'Each time my father was resuscitated, there was less of him coming back'
Published 27/03/2014 | 21:53
A heartbroken son has described how his father waited over 17 minutes for an ambulance - though the family could see the hospital from their top window.
Dylan Berry from Wexford town revealed how his father Dan collapsed at their home last year, three minutes from Wexford General Hospital.
He commenced CPR on his father as he awaited the arrival of the ambulance, he told a Prime Time documentary broadcast on RTE last night which revealed the stark extent of the national crisis in which only a third of life-threatening cases saw an ambulance arrive within the target time of eight minutes.
Investigators told how patients in emergency situations face delays of up to an hour, while some parts of the country are left without ambulance cover.
Mr Berry continued mouth to mouth and chest compressions without abating - but each time his father was resuscitated, there was “less of him coming back,” Mr Berry said.
“In the first 11 to 12 minutes there was a lot of him left - he was still making an effort. There was a lot of life in him,” he said emotionally.
However the ambulance, which had to travel from Enniscorthy, did not arrive at their home until l7 minutes after his emergency call and his father was pronounced dead at the hospital.
“If I had been told on the first phone call that the ambulance was coming from Enniscorthy, I think my whole pattern of thought that morning would have been different,” Mr Berry said.
“More likely what I probably would have done was got my dad into the car and I would have been over to the hospital in three or four minutes. Less.”
Investigators exposed a situation where the number of emergency ambulances across the country has been dramatically reduced in the last five years - down from 320 ambulances in 2008 to 265 last year.
This means just 137 ambulances operate throughout Ireland by day and just 113 at night. The system is further pressured by a high rate of sick leave amongst ambulance staff.
Former emergency worker Brid Ryan Murphy told Prime Time how the constant pressure to spread Wexford ambulances across the county frequently leaves Wexford town without an ambulance.
While whistleblower ambulance controller Shirley McEntee said it “quite frustrating” when someone is waiting for an ambulance and you know they're in pain. She said most delays were caused by there being not enough crews and not enough vehicles on the road, admitting that she would be frequently “scrambling” for resources.
“At some point in a 24 hour period you would be scrambling for an ambulance in certain areas of this country,” she said.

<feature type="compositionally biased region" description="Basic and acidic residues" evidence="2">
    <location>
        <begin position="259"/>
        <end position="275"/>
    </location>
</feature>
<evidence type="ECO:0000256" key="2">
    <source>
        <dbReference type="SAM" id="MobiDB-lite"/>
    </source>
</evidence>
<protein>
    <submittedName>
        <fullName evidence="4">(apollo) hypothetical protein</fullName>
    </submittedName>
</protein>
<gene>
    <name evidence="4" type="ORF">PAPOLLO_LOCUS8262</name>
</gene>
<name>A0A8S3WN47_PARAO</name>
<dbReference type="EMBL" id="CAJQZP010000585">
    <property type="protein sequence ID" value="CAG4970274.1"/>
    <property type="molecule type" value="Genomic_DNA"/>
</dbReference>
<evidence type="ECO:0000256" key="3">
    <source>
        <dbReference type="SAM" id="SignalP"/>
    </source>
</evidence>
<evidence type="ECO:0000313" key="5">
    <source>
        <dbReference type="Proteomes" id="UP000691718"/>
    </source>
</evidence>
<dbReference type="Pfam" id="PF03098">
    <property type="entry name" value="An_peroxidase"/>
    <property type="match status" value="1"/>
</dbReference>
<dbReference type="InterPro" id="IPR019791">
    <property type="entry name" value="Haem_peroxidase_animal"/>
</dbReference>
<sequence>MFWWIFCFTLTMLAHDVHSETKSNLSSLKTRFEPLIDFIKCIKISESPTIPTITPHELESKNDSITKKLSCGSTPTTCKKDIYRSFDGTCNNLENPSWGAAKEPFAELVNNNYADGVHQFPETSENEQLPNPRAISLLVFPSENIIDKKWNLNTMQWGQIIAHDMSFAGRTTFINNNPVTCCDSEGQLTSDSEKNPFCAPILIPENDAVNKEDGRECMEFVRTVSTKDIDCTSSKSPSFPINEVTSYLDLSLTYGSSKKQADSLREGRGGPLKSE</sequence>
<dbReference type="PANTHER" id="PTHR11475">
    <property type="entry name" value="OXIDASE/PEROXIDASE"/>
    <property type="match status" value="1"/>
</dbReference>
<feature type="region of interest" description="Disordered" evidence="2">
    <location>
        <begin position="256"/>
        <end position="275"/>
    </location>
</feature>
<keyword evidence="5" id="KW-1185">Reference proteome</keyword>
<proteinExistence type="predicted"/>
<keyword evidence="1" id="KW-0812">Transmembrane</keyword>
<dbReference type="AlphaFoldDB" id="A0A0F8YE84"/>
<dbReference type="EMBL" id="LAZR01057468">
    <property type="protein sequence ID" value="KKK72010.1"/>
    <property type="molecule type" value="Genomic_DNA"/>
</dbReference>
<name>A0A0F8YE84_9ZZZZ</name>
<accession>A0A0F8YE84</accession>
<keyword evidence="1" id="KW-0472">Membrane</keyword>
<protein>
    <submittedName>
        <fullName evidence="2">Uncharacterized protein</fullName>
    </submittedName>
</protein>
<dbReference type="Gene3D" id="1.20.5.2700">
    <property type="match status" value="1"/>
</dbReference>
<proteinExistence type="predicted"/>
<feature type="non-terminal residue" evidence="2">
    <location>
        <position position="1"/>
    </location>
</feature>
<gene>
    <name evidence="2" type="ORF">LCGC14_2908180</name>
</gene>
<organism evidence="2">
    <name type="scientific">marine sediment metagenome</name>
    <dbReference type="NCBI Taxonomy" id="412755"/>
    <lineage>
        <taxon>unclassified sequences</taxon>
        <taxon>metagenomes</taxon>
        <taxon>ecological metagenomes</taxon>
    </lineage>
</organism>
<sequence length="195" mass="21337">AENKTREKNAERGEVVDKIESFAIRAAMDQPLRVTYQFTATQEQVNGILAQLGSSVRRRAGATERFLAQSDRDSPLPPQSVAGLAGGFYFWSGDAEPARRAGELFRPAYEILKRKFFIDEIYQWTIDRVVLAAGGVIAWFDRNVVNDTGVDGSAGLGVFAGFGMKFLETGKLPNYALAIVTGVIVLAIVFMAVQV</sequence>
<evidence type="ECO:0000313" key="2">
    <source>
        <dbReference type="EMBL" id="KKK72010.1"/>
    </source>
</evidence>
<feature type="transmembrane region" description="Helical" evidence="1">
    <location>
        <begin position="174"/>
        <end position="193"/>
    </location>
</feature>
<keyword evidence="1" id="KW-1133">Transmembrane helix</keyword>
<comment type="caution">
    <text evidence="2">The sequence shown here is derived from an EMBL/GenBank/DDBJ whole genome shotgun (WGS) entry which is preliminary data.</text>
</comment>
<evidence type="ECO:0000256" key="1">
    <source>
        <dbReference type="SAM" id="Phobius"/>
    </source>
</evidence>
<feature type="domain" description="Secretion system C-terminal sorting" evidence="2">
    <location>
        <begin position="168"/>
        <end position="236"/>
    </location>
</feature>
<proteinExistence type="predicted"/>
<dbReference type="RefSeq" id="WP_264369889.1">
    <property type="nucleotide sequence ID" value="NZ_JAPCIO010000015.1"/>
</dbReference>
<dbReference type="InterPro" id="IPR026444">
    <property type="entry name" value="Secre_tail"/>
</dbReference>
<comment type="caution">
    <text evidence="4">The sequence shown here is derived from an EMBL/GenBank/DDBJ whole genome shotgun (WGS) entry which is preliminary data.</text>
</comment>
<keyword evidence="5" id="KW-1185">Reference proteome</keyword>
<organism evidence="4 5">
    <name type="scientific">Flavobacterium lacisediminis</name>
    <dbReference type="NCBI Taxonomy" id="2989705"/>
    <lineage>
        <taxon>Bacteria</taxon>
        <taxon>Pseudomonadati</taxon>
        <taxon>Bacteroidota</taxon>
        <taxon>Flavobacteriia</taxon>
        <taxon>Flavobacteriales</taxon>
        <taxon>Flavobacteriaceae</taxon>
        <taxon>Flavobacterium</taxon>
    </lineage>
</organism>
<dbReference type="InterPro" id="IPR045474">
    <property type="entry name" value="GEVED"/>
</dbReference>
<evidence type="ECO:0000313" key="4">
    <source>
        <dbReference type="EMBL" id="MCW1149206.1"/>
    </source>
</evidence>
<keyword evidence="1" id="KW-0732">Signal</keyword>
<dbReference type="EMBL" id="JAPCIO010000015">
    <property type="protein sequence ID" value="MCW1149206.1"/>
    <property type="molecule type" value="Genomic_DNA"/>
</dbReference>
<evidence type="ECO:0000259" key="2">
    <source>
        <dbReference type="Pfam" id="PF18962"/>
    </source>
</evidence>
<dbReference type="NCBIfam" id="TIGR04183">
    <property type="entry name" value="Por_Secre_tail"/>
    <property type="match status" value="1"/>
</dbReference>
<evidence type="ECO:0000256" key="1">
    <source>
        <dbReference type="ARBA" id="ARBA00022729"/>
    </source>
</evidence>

The programme claimed expensive resources are under-used and wasted, such as Rapid Response Vehicles which cost the Irish taxpayer in excess of €100,000 each. Remarkably, the majority of these vehicles are allocated to managers and seemed to be more like company cars being used frequently for personal transport and are rarely used for emergency callouts, it was claimed.
The programme revealed that up to seven out of 10 people in Ireland with life-threatening conditions are not getting the services of ambulance paramedics within internationally accepted normal response times.
Lives are regularly put at risk because of the service’s inability to get to homes or accident scenes within target times. Long delays caused by a lack of locally-based ambulances are resulting in patients not getting the life-saving treatment they need within a crucial time, the programme revealed.
These delays far exceed both national and international accepted norms. Prime Time revealed that last year only one in every three people - 30 pc - with life threatening conditions were responded to within the target time.
A HSE spokesperson, informed about a number of the claims made on the programme, told the Irish Independent this week: “Martin Dunne, head of the national ambulance service, has done an interview with the programme.” And, they were unable to comment further as they had not yet viewed the programme.
Ambulance chief Martin Dunne said the national service was working hard to improve standards.
When asked about claims the service was sub-standard, he said the service had the best uniforms, best equipment and best trained workers. “We are probably running the best ambulance service in the world...We have a very positive national ambulance service which is going to improve,” he said.